One Night in a Lusaka Supermarket…face to face with cash register girl- Amb. Anthony Mukwita

Amb. Anthony Mukwita

SUNDAY: One Night in a Lusaka Supermarket
…face to face with cash register girl

Amb. Anthony Mukwita wrote:

I walked into a shop late last night because we had run out of bread, picked up a few fruits along the way.

Somehow, I couldn’t help but notice the long face a nice young lady behind the cash register, perhaps 25 years was wearing.

She looked distressed, tired, and sad.

I am sensitive myself that’s why I know names of waiters and waitresses that serve me every time I dine out with family and pals, so I ask albeit its none of my business.

“Why the sadness young Lady you should be happy you are working night so your pay must be double with night shift plus you have a job when many don’t?”

With clear sadness and grim resignation, she responds to me, “sir there´s no night allowance for working night and day here…we all get K45 per day as pay, I am sorry if I am not nice to you, but I am just trying to finish a shift from 18hrs to 8am at K45 per day and see my child.”

Her revelation just knocked the wind off my wings because I saw a young girl just a few years older than my own son slaving in a ´free ‘country´ on a wage that does not meet the stipulated almost K10,000 on basics alone the Jesuit Centre for Theological Reflections and other NGOs including the UN talks about for a family of six per month.

A quick reflection shows me that in Zambia, a shop worker like her and dozen others according to the law must earn by law, at least K2,300 per month, at K45 per day she´s starving. Are her bosses breaking the law?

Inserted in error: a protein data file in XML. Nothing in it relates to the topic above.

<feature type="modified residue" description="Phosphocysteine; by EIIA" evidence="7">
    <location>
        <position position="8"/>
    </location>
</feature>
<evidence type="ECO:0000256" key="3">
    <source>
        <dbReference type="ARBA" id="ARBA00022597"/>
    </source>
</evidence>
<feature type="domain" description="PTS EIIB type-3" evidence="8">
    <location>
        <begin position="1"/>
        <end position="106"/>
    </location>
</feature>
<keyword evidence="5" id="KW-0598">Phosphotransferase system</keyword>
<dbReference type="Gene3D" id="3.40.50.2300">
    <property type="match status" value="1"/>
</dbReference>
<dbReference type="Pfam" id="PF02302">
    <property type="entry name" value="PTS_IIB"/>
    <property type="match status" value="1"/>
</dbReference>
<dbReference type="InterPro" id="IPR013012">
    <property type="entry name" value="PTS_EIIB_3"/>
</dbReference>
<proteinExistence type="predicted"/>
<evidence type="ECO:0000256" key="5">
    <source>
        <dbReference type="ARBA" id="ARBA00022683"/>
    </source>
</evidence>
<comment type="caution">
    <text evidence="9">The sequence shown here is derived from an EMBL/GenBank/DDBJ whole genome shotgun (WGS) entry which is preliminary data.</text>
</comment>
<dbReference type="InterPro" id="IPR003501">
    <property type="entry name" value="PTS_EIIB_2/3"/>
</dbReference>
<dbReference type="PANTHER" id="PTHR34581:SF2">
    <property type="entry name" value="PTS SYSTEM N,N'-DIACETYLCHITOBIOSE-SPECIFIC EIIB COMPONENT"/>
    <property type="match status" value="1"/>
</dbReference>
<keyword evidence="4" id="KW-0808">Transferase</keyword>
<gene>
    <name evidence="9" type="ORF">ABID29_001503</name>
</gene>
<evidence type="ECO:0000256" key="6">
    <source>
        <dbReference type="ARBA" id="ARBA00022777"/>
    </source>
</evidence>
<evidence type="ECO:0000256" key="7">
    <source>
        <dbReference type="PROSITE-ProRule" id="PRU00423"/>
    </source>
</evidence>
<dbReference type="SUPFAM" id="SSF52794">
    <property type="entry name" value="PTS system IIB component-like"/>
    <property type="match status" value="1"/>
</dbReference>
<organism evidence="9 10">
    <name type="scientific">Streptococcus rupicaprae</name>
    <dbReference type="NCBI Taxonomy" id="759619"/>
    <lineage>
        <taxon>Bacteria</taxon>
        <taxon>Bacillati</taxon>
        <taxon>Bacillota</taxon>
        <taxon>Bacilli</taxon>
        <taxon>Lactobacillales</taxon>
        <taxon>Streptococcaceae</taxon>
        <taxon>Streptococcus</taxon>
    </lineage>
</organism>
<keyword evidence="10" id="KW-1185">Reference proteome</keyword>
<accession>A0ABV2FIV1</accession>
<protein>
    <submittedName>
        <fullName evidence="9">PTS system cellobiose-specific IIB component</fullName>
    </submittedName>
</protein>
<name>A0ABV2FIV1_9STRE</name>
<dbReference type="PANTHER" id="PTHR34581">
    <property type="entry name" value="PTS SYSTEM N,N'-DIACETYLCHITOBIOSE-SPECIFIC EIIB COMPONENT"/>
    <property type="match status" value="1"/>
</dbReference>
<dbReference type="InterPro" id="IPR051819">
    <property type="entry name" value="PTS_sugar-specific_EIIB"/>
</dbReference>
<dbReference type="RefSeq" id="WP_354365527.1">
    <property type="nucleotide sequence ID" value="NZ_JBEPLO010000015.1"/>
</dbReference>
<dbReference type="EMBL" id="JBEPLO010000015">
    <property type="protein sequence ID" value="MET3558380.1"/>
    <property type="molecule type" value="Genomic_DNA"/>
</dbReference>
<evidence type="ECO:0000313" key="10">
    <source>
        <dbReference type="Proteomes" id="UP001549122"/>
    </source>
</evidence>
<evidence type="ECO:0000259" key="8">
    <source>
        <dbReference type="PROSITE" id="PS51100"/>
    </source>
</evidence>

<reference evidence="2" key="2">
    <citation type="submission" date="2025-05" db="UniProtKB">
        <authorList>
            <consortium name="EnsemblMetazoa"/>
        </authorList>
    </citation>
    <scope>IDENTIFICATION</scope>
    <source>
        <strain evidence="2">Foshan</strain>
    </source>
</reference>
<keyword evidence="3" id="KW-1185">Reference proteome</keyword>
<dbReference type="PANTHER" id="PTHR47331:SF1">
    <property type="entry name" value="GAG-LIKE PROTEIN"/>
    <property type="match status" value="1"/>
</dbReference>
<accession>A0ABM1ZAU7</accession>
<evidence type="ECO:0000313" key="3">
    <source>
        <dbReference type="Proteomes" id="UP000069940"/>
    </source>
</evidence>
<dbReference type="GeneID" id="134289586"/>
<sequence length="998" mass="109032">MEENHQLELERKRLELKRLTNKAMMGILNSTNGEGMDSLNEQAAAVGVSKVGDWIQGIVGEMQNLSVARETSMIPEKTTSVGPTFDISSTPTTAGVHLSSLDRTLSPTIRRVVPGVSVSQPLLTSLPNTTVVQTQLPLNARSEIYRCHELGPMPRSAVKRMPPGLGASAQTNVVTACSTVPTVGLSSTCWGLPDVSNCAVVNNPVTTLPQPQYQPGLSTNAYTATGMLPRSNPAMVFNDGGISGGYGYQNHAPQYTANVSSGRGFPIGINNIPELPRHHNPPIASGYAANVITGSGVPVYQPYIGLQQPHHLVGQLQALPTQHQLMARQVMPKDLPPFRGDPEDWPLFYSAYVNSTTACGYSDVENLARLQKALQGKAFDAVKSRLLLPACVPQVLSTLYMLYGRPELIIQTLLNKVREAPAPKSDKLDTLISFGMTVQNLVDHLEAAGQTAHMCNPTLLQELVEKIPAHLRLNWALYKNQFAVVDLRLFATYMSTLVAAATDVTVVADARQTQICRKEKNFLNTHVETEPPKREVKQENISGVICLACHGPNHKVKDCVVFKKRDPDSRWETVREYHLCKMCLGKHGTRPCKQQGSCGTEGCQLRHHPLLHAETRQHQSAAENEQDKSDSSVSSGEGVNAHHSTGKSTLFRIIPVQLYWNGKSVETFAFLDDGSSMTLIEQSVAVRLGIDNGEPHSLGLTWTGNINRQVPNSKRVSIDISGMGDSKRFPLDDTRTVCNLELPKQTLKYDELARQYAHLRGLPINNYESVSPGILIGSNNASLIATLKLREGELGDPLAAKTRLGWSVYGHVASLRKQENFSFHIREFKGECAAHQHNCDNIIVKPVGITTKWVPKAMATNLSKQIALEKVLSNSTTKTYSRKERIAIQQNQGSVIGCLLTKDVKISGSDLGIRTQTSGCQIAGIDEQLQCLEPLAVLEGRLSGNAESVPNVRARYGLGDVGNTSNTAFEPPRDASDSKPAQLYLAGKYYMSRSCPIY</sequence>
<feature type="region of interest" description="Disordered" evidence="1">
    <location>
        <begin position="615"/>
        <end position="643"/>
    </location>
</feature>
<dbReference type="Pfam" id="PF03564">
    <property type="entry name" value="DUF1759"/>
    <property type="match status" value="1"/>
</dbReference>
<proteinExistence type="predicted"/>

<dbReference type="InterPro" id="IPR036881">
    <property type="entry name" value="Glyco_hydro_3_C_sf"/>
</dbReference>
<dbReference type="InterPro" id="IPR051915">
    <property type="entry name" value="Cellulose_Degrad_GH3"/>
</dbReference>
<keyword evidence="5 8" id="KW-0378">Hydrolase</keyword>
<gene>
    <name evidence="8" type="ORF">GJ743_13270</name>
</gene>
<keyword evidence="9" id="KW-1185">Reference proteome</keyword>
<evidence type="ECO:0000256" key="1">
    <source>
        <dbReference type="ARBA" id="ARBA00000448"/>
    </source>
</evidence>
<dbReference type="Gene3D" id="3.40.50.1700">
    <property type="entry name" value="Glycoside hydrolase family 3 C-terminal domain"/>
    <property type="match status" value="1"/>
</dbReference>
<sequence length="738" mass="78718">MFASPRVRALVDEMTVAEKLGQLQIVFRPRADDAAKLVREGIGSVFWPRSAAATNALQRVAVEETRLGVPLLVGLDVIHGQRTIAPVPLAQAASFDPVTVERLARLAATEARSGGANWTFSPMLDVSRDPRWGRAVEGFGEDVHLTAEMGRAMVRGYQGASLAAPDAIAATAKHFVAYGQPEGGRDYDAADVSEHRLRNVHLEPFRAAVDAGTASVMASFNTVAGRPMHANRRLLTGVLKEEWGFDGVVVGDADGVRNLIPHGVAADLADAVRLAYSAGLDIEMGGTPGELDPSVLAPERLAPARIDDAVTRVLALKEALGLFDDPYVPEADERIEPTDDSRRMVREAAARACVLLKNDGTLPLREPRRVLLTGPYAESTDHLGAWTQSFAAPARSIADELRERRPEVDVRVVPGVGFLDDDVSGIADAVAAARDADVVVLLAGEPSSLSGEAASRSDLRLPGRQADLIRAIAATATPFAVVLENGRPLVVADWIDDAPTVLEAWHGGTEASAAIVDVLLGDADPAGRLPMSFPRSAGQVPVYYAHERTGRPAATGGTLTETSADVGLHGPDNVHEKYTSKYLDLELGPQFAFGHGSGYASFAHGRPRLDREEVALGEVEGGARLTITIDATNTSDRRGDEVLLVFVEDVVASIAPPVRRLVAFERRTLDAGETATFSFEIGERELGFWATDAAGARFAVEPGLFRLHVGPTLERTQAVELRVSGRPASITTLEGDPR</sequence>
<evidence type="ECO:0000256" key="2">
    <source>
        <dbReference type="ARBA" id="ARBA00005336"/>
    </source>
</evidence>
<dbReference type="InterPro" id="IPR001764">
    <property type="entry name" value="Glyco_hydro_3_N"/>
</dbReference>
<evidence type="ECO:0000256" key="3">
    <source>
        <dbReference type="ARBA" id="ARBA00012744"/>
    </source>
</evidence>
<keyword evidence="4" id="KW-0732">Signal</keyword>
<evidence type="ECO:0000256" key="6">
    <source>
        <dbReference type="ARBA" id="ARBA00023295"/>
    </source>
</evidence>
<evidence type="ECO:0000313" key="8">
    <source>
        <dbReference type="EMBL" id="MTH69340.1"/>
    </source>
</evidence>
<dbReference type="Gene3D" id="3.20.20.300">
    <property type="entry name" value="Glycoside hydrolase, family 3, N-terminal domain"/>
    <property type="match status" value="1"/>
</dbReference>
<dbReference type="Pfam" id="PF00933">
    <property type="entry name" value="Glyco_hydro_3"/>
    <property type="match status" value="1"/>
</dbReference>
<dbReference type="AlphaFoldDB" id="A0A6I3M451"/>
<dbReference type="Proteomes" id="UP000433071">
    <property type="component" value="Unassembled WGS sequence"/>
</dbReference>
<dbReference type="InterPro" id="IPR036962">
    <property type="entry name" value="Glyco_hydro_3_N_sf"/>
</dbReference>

But I take comfort in the fact that instead of stealing or engaging in ´social work´ she´s doing a decent hustle albeit on a slave wage. A bird in hand is better than two in the bush, right?

Even in Africa’s second largest copper producer ironically where Sugilite and emeralds abound.

I walk out of the shop disillusioned and think, “Why are foreign companies paying less taxes and less energy fees compared to Zambians, why are ordinary Zambians that can’t open a bank account be taxed heavily for their mobile money transactions? Why why why?”

I come out with no answer but then the few Zambians in formal employment that pay 37 pc taxes monthly to Ceaser to oil the Zambian economic wheels per month know better maybe. You have got to feed the dragon.

Foreign mining companies and lobby groups that are cashing in billions of kwachas for services (tax breaks) I don’t know in dollars, will look at my view as wapt and bitter. He worked in the previous administration.

Somebody must fix this.

So next time think twice before you cream at the girls at the counter in a restaurant or shop, think again.

Happy new year folks. Cholera is real!

Amb. AM 14.01.24


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